With the plankton higher up in the water column, great trains of mantas gather just below the waves to feed. They've learned exactly when and where to be for the most efficient feeding. They maximise their catch by lining up in a staggered formation moving up and down the lagoon to scoop up huge quantities of plankton. As the animal plankton sense the pressure waves from the approaching mantas, they try to escape, but the manta formation leaves the plankton with few places to go. Scooped into the mantas' mouths the plankton is sieved from the water with finger like structures called gill rakers. It's thought that mantas can harvest more than 17kg of plankton a day.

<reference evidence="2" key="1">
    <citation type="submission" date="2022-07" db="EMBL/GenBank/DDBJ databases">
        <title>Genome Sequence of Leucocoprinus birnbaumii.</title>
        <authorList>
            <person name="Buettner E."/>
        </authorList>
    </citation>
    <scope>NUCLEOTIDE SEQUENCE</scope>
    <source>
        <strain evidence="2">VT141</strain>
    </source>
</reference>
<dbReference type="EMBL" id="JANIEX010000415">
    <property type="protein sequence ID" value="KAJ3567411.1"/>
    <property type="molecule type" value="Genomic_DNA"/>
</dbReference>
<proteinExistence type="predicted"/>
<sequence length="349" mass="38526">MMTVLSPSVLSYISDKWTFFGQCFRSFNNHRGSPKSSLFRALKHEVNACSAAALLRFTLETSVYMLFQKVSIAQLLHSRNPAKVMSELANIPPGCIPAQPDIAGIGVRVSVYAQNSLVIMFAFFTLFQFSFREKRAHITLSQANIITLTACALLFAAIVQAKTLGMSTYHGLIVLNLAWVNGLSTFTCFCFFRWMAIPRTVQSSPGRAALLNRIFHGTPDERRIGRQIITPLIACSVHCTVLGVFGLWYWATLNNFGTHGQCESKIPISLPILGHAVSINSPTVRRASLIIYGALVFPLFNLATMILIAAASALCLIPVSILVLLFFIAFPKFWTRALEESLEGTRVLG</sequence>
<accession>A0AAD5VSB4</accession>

|Executive Producer||Sarah Cunliffe|